The Strongest Magician in the Demon Lord’s Army was a Human – Episode 1

By: Cy Catwell June 26, 20240 Comments
Ike uses his skillful magic on a human army commander who won't give up and surrender.

What’s it about? Ike is a powerful magician and leader of the famed Immortal Brigade, one of the many mobilized forces of the Demon Lord’s Army. By his own will and hand, Ike conquers fortresses and defeats the forces sent by humanity. However, he has a deep, dark secret: Ike is a human, and he’s kept this hidden from all who know him. Can he keep his secret safe and bring peace to both human and demonkind, or is his secret enough to devastate all forces involved?

I feel like every anime has potential to be liked. After all, why would a company invest in a show if there’s zero chance anyone will watch it? I, personally, think that the bottom line always affects what gets made and remade, so naturally…companies invested in this dark fantasy, originally published as a web novel, because it feels like a solid bet, even if there’s simultaneously so many similar narratives every single season.

The Strongest Magician in the Demon Lord’s Army was a Human (hereafter The Strongest Magician) is an anime with large potential for viewership. It’s familiar fantasy storytelling combined with a stinger reveal: its lead is a human, which gets revealed before you even start the show. That, itself, has the potential to be quite compelling if the story handles it right. Plus, it’s only five volumes long: rarely does it feel like we get a new dark fantasy series that can actually be handily wrapped up in a single season.

But is that enough to make this a strong premiere? You already know what to do: read on and find out!

A woman with blonde hair sits at a desk with an open book.

Episode 1, “Ike, Commander of the Undying Brigade,” begins with a young woman pulling a book down from a shelf and reading about the magician Ike, a man who served in the Demon Lord’s army. It is clear that this is from the end of the story we’ve yet to see: perhaps Ike managed his lofty goal of uniting demon and human in harmony?

We don’t know that yet: instead, the story shifts back to the beginning of Ike’s legendary reign as the commander of the Immortal Brigade, a brutal arm of the Demon Lord’s army that is handily decimating the forces of humanity. He presents three choices to this equal in the human army: surrender and give up land, die by his own hand, or flee. Ike’s leniency comes as a shock in a world where demons are thought of as brutal. Yet in the end, he still walks the path of brutality.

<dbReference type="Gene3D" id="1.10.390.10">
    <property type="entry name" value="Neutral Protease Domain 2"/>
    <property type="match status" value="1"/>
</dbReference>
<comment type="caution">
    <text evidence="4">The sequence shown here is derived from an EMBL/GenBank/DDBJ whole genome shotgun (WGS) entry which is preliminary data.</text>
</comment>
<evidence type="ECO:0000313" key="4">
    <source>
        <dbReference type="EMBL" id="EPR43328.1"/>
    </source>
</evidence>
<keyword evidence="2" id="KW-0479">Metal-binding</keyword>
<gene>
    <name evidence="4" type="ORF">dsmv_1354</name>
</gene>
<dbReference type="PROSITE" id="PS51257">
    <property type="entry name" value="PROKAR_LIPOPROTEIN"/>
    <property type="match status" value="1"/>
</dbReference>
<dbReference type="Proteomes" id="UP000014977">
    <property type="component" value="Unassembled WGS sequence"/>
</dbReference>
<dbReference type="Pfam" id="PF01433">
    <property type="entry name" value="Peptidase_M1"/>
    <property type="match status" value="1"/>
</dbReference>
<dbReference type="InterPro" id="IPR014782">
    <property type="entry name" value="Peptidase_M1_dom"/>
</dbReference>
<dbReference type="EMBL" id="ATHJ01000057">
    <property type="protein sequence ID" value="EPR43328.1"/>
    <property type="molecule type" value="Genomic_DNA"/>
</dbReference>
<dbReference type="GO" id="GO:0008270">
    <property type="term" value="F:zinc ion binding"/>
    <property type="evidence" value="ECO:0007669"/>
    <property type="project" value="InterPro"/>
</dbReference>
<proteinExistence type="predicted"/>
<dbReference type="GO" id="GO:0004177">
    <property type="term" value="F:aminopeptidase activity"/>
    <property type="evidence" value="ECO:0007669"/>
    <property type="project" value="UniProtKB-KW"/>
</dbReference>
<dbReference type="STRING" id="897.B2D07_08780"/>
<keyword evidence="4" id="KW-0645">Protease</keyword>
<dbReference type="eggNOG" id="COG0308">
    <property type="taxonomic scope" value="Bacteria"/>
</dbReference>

But that’s not all Ike has to his character: in actuality, he’s quite a normal person, especially when the show’s “was a Human” bit kicks in. In many ways, it adds layers to what could have just been your run-of-the-mill black-haired protagonist. Instead, Ike kind of stands out, enticing you to stick with the story.

Ike's true identity is discovered by his maid, Satie.

The general vibe I took from this premiere was, “This is perfectly fine, but I’m just not into it.” It’s kind of a pervasive vibe, and probably is influenced by my love of Overlord, which does this entire premise so much better. Take away the comparison and, on its face, this is just kind of a perfectly fine adaptation of a source. The club cracker of anime, let’s say.

One thing I’ll note is that even though there’s music, the show felt strangely empty until we get into the comedic bits between Ike and his maid Satie, who definitely feels like she’s going to be his romantic interest. Which…fraught, but I don’t really expect The Strongest Magician to investigate that at all. Normally I note music, but here…the show just kind of feels empty even though there’s music playing. I don’t know if it’s how they mixed the audio tracks or the lackluster tonal identity of The Strongest Magician, but it definitely took away from my experience.

The Demon Lord praises Ike's progress as a commander in her army.

Ultimately, The Strongest Magician in the Demon Lord’s Army was a Human is just okay. It’s not bad, it’s not groundbreaking, but more and more, I’m starting to feel that not all anime have to rattle the foundations of the previous season. There should be space for anime that are just fine, anime that you like because you like them, shows that you vibe with because that’s just kind of the thing you want to watch. It’s necessary, I’d argue, to create a space for just okay shows: sometimes, that’s where the most interesting conversations concerning the media we all love happen.

Personally, I don’t feel like I’ll be sticking with this series: it’s perfectly okay, but I want to use my feminist lens–and general viewership and limited time as an adult–to examine other series. But don’t let that stop you from enjoying The Strongest Magician. It’s definitely going to find its target audience, and for anyone who reads this review and watches, I wish you the best time. Just don’t expect me to keep watching.

We Need Your Help!

We’re dedicated to paying our contributors and staff members fairly for their work—but we can’t do it alone.

You can become a patron for as little as $1 a month, and every single penny goes to the people and services that keep Anime Feminist running. Please help us pay more people to make great content!

Comments are open! Please read our comments policy before joining the conversation and contact us if you have any problems.

%d bloggers like this: